Sociolinguistic Centrifuge: Comparing Language Attitudes from Urban Center to Urban Periphery
Michael Ian Benedict P. Estipona
Date of publication:
December 31, 2009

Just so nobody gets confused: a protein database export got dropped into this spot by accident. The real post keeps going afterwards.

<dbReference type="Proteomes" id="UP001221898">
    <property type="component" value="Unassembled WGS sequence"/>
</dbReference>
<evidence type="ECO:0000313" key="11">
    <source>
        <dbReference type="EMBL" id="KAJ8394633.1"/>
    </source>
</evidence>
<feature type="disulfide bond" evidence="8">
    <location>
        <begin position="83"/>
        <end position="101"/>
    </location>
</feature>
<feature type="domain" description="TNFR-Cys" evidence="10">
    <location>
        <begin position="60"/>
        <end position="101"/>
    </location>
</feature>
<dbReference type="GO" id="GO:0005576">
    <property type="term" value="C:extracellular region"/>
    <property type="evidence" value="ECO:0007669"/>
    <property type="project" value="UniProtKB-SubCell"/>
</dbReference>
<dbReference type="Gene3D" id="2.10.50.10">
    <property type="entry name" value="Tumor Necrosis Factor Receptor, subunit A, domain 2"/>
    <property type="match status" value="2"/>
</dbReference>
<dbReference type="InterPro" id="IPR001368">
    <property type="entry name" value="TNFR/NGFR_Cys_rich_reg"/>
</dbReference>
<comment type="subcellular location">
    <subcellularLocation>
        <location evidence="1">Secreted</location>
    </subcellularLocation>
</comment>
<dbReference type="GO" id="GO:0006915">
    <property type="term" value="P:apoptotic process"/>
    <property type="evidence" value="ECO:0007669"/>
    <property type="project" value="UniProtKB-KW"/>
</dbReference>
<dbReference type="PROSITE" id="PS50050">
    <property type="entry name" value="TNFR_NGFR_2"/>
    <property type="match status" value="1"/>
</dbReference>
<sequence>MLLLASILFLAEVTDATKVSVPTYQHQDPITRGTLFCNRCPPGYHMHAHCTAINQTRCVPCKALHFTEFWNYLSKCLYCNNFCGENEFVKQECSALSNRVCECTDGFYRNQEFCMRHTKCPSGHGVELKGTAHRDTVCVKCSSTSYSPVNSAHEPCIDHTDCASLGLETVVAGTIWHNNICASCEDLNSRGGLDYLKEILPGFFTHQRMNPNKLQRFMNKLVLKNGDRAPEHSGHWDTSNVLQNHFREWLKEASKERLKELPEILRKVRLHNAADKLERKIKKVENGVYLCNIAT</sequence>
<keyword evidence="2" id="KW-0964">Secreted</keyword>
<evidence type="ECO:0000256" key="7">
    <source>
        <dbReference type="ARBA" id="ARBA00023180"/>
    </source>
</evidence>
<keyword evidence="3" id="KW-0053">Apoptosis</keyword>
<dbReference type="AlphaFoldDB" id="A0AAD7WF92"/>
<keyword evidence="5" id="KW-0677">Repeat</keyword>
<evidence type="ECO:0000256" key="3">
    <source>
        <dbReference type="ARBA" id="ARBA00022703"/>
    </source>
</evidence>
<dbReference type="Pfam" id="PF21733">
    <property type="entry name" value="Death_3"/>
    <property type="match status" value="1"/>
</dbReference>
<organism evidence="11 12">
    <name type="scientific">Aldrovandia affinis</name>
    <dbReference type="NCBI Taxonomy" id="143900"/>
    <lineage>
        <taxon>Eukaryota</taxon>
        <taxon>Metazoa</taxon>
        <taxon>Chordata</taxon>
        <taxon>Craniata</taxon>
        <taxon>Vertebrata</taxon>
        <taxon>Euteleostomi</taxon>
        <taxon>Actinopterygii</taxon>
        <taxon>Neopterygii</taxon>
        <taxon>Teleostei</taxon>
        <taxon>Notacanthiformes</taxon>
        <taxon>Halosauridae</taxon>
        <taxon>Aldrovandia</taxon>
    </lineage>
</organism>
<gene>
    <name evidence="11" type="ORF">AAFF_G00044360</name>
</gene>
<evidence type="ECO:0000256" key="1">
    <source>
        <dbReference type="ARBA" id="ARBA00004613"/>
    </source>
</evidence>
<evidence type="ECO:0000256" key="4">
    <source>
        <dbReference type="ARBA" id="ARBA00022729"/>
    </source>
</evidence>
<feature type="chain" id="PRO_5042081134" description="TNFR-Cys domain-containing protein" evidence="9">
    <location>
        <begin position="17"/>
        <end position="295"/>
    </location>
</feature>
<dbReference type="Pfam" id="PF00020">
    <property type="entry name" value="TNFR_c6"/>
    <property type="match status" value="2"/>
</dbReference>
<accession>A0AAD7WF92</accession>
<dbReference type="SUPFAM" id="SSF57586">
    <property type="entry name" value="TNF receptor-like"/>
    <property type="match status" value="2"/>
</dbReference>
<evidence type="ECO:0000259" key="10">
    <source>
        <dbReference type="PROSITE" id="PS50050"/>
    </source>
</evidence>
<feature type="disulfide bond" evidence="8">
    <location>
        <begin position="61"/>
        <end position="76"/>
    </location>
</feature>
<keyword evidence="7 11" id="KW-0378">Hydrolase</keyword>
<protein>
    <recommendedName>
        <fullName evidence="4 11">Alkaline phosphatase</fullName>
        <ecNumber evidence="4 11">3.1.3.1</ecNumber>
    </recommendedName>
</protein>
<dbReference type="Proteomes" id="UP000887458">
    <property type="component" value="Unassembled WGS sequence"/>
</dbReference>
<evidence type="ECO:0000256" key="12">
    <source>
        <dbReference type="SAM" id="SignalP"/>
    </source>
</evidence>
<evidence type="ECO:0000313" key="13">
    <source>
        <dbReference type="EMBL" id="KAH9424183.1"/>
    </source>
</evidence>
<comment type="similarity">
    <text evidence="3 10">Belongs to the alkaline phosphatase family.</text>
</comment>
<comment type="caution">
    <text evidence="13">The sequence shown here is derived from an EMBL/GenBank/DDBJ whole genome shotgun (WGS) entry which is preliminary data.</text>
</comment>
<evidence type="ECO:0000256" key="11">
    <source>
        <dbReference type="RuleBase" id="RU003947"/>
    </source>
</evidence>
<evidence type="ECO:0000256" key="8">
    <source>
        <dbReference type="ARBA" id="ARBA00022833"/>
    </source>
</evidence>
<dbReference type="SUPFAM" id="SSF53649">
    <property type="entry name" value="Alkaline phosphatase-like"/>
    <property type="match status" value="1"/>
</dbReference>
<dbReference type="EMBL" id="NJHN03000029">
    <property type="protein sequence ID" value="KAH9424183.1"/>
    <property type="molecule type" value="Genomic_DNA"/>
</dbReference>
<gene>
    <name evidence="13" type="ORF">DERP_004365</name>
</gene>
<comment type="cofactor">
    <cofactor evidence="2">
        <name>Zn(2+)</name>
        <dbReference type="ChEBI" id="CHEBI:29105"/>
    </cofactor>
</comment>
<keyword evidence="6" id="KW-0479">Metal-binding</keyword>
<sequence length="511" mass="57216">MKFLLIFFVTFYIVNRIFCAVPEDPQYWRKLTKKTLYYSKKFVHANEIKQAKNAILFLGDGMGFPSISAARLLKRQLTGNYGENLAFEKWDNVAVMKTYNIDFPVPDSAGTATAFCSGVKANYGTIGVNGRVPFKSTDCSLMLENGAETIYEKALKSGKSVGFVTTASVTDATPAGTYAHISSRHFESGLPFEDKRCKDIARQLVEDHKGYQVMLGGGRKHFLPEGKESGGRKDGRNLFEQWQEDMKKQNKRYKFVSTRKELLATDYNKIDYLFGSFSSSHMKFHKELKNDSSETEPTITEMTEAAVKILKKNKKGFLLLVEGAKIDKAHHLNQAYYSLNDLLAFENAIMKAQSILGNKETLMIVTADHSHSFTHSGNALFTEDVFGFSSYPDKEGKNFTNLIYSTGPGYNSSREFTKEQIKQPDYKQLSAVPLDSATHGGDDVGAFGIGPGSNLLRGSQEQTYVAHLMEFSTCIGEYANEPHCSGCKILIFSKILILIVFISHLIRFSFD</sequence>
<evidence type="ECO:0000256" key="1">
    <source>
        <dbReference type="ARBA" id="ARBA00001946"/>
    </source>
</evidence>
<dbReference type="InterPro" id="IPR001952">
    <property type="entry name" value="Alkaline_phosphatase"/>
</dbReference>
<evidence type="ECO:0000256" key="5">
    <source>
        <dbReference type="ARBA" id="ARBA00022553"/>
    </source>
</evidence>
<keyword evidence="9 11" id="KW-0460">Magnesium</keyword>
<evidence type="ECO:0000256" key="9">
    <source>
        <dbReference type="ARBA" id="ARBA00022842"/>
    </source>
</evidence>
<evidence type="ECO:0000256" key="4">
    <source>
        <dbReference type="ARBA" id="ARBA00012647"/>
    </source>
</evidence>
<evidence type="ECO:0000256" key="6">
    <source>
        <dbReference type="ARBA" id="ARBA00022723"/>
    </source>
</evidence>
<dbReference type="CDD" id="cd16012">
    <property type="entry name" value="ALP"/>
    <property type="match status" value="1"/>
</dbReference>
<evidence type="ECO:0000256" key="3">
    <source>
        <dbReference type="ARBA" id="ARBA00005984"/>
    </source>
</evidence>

Much research on L2 learning and use plays a role in principled and reasoned language planning, and even relevant and pivotal legislation as seen in the tug-of-war between Filipino and English as medium of instruction that has been a national issue for decades. This study builds on the comparatively-emergent language attitudes-based research done in the Philippines, comparing language attitudes of Ateneo de Manila University college undergraduate students with those from Romblon State College. While not necessarily reflective of the attitudes of their larger populations, both respondent sets see both languages as important and useful languages for education, entertainment, and employment; English, while the preferred MOI, does not necessarily carry higher apparent social status. On the whole, integrative and instrumental motivations for using either language still make both of them vital and generally favored options for learners and users close to and far from the urban center.